The fast food giant will begin offering all day breakfast at stores in San Diego next month. McDonald’s will be testing this new concept in San Diego stores to determine if this is something they would want to launch in broader markets. The move may be an attempt to stave off competition in the breakfast space from other chains like Taco Bell, who began offering breakfast items last year.
McDonald’s stock has been stagnant over the past 12 months, rallying only 0.3% over that time, as the company faces declining revenues and net income. Lower sales in the U.S. and currency headwinds abroad have weighed on the EPS of McDonald’s over the past 12 months. On the back of this disappointing year McDonald’s CEO Don Thompson stepped down and chief brand officer Steve Easterbrook was named his replacement.
The new CEO faces some serious challenges of declining sales and changing consumer tastes. This new market taste may be an effort to change things up at McDonald’s but will it be enough? Analysts at Bank of America have a $112 price target for the stock, a 14% premium from current levels, indicating that expectations for the new CEO are high. So if a trader wanted to play McDonald’s to the long side is there a way they can do it more efficiently with options?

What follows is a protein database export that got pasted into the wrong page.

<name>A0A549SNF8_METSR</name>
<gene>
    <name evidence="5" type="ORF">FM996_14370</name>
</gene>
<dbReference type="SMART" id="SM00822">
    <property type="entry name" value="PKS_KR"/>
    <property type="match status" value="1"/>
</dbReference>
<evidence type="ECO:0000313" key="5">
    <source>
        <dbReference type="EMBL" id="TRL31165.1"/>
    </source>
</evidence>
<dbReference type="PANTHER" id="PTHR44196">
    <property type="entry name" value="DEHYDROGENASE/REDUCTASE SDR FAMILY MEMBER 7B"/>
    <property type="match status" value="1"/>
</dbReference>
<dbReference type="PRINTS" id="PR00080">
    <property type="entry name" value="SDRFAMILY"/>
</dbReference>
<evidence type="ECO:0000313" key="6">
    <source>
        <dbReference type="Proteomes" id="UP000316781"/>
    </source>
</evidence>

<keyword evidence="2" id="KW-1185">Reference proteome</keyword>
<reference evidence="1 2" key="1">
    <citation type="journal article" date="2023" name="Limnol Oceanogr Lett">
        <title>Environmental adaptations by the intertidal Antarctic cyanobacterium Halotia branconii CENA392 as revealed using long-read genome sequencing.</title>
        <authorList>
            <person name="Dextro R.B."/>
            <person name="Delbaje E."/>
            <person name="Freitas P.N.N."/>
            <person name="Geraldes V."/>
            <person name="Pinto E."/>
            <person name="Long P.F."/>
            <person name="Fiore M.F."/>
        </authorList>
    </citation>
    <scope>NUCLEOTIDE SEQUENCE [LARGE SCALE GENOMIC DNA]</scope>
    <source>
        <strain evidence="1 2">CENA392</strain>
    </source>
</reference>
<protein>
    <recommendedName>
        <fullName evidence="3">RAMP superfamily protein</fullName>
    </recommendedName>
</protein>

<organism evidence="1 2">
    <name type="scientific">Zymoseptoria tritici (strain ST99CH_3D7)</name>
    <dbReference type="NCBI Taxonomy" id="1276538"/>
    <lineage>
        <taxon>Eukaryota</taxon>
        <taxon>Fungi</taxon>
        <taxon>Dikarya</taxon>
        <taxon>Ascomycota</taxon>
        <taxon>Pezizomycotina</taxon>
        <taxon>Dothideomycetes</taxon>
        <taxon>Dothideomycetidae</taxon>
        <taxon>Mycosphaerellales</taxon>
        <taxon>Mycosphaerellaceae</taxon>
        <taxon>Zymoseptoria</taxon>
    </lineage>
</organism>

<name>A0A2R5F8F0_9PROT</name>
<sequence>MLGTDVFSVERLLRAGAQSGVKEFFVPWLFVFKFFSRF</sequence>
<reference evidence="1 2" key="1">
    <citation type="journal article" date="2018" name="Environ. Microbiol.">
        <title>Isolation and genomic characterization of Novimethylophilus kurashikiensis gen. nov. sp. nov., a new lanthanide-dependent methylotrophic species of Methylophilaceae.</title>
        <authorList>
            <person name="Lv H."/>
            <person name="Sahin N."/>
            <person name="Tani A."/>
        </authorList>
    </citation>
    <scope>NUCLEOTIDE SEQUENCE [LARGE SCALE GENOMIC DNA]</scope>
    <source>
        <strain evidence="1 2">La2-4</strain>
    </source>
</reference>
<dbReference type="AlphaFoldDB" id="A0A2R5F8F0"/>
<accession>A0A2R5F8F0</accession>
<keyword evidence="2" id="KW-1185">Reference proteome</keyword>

With shares of McDonald’s Corp. (MCD) trading around $98.30 a trader can look to put on a trade known as a stock replacement strategy. With the options market implying a move of around $8.80 by September expiration an upside target of $107.10 can be calculated and used to set up a trade.
Trade: Buying the MCD Sep 90 Calls for $9.70
Risk: $970 per 1 lot
This trade has a breakeven only $1.40 above the stock’s current price and is deep in the money so it will have a very similar P&L profile to a long stock position. This allows a trader to enter a position for much less capital than would be required for outright long stock.